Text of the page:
(an open letter to the new generation of glassworkers we just met)
By Igor Peev and Rob Zverina
It is perhaps the best thing that can happen to any small business – a sold out table at your first trade show in 10 years. Sure, it was great not having to pack out all that glass, truck it to the airport, then lug it all the way back to Seattle, but the level of success in Madison that I am talking about is different. The best for me was seeing and meeting YOU – young people who have embraced the trade with a level of abandon that’s contagious.
I confess to being skeptical at first. My family makes boro rod, the raw material of your art. Glass is just glass, I thought. But what you showed me is that lampworking is not just a livelihood, it’s a calling. In today’s robotic, automated, outsourced world, few have the guts, vision, and determination to carve their own path. It was inspiring to meet those who are not only dedicated to their craft, but savvy enough to put time into getting better at marketing, social media, basic business practice, and logistics; they’re the ones turning their passion for glass into sustainable careers. As Ruth Gordon said, “You have to have a talent for having talent.”
I wish I had your skill in making things. I challenge you to think beyond and expand beyond what’s here today. Make more and try more. There are tons more things to be experimented with and to be invented, whole categories of custom glass to be tapped.
For example, everyone needs a light by their bed but what you can buy at the average store is lame lame lame and all made in China. We can do better.
What else can be made of glass? Bob Snodgrass has the right ideas and thinks outside the box. I loved meeting him in Madison.
I saw an example of a sconce shaped like a lion and that was great, it radiated, it was no longer a wall light, it was art light. I saw a giant elk rack on a wall made of multi colors. I see the replacement of all that dumb and dead taxidermy in the hipster bars of San Francisco, Seattle, Portland, Oakland, Madison. I see tiles with integrated solar panels and LEDs. I do not see neon; I am sorry, that’s so … 70’ies Vegas and it seems posh. I see the emergence of objects that can store energy and emit light and do not require ‘black light’ to be beautiful.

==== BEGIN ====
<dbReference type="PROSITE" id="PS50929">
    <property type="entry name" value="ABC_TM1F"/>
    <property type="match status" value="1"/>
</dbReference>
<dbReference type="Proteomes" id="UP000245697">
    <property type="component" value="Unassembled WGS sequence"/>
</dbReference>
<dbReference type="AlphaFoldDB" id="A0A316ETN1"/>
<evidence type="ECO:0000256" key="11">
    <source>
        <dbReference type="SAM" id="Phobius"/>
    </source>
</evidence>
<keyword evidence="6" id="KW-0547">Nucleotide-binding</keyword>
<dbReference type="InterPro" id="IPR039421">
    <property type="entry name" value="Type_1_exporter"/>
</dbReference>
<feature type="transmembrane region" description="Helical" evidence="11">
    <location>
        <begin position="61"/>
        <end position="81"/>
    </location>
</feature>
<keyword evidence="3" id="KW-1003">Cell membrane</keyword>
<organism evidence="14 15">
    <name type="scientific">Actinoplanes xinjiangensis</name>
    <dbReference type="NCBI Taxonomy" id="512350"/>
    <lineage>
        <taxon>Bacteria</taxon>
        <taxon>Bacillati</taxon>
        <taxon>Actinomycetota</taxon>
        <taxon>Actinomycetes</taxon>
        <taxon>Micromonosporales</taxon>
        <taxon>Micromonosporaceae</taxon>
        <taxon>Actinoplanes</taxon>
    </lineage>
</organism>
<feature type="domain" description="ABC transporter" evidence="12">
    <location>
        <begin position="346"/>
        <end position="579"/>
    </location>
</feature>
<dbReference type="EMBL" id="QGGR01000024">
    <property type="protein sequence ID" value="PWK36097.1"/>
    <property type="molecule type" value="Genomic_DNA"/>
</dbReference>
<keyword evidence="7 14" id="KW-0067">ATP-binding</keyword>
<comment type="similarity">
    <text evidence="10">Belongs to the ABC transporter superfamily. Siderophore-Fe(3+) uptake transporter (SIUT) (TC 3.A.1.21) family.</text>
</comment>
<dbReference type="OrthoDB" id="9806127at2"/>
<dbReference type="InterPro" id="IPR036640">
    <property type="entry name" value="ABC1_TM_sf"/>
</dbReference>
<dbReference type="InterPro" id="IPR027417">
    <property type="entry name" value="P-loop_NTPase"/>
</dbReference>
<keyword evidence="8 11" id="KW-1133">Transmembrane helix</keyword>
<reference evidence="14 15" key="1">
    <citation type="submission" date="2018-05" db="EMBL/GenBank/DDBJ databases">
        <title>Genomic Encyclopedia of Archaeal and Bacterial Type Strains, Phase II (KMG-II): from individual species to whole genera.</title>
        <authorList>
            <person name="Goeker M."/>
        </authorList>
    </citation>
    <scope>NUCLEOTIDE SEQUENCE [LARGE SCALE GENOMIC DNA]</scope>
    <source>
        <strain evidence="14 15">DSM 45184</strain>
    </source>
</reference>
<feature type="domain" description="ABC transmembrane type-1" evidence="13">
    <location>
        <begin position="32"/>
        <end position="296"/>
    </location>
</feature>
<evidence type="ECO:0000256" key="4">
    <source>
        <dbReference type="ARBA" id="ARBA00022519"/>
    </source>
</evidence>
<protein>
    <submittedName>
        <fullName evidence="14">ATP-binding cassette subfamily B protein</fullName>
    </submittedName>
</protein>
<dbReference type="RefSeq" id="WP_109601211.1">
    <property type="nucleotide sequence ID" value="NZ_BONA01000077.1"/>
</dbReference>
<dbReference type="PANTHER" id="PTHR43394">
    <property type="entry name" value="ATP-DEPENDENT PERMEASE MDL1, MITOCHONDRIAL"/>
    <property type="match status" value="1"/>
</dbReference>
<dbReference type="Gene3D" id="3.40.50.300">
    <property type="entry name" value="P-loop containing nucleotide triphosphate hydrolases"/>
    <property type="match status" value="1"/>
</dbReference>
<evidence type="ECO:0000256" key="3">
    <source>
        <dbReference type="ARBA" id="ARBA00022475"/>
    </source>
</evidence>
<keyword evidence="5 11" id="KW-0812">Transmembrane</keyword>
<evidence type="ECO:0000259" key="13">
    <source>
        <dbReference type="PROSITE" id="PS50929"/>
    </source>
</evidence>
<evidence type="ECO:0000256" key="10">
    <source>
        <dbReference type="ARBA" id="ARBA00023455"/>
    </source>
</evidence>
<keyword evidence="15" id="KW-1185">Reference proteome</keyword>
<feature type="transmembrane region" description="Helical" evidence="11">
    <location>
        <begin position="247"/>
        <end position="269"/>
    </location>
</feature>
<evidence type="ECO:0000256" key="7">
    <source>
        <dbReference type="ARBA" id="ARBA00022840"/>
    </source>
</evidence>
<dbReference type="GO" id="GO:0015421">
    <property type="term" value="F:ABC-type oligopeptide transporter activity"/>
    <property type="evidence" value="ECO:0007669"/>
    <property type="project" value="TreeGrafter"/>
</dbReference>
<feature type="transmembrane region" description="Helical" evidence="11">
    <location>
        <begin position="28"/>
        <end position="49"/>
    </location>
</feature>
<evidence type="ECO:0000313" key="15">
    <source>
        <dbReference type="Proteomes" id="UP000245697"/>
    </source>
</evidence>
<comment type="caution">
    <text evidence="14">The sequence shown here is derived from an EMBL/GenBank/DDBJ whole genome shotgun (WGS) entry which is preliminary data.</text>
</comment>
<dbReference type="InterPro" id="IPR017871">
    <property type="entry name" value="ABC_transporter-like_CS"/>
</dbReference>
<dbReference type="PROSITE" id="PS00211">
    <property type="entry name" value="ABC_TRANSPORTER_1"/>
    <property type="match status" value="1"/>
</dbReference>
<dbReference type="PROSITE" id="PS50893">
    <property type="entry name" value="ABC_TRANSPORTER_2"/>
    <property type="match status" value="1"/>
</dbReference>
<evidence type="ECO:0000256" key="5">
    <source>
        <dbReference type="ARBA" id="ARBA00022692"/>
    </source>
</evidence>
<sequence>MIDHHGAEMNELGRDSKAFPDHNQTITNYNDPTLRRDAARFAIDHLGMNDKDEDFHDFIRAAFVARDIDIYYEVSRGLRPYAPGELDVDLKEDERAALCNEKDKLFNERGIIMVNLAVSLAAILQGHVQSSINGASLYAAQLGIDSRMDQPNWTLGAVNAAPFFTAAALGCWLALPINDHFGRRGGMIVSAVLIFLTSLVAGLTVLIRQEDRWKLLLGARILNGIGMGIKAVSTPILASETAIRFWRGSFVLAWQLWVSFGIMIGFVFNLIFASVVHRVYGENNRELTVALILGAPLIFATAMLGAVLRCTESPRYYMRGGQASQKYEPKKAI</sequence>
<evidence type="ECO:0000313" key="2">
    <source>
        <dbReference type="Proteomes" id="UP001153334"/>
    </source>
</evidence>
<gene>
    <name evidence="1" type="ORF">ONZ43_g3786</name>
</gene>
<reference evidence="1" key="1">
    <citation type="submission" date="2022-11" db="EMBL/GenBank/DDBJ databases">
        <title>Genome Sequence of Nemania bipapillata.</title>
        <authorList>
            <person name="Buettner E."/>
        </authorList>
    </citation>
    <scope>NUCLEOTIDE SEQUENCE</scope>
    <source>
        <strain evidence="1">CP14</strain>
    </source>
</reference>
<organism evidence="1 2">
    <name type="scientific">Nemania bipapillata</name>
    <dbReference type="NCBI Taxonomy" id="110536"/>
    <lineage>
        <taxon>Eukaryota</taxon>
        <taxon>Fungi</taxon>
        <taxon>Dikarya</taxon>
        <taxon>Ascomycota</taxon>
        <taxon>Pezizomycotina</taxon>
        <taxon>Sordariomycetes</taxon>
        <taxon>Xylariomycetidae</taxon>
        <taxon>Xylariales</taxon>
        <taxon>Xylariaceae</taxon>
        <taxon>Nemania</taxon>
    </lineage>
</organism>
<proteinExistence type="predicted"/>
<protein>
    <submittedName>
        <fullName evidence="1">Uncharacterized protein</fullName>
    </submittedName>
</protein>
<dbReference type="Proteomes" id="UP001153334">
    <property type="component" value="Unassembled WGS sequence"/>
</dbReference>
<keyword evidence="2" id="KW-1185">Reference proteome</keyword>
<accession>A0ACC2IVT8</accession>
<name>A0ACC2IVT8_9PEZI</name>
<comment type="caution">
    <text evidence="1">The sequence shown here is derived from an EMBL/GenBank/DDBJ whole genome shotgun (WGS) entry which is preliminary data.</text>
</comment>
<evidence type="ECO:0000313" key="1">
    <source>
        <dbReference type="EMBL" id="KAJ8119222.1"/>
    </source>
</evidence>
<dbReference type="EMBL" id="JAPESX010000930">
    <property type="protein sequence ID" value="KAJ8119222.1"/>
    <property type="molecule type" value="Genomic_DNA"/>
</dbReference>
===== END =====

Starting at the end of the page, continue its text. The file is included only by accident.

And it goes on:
This medium has been a new and interesting challenge for me. I am new to it. It challenges one to learn more about chemistry and physics, technique and temperatures, equipment, making deals and maintaining relationships.
For the time being, this is your industry, not yet in the grip of any massive and faceless corporation. The industry is emerging, it is growing, perception is changing. The Internet was built 20 years ago for things like the transformation you are part of.
You are making history. Make no mistake of it.
I encourage you to talk to each other and share. Build on each other’s successes. Talk to us, the suppliers of fundamentals in the business and tell us what you need. Tell us what you torches you want. What kilns? What colors? Who are your heroes? What do you aspire to be? Tell us what you want to invent and let us help.
It’s challenging to function in isolation. Speaking as an emigrant from the “planned economies” which failed, trust me when I say it is better to work and live in an environment which is both cooperative and competitive, like a dance contest, where successful ideas emerge organically from interplay, not just the rubberstamp of a bureaucrat or some other monopoly that drives artificial hype. Competition makes us stronger and takes us into the future. Cooperation keeps us human. Cooperative competition is where we’re not working against each other but where we all share ideas and strive to overcome stale thinking, stagnation and the ever consistent invasion of bland.
Innovate. Grind rocks and silver and gold flakes. Keep experimenting with unusual approaches and techniques. Fail fast and fail often because that’s the best way to learn.
Bob Snodgrass showed us a piece of basalt rock he used to grind to color glass. It was shaped as a the face of the Buddha. Paul Trautman showed us a picture of glass made out of induced lightning. He and his friends did it with a small rocket attached to a spool of copper wire, the end of it planted in a container full of sand. During a lightning storm.
Be like these guys. Push the boundaries. Life is colorful. As the French say, la vie en rose.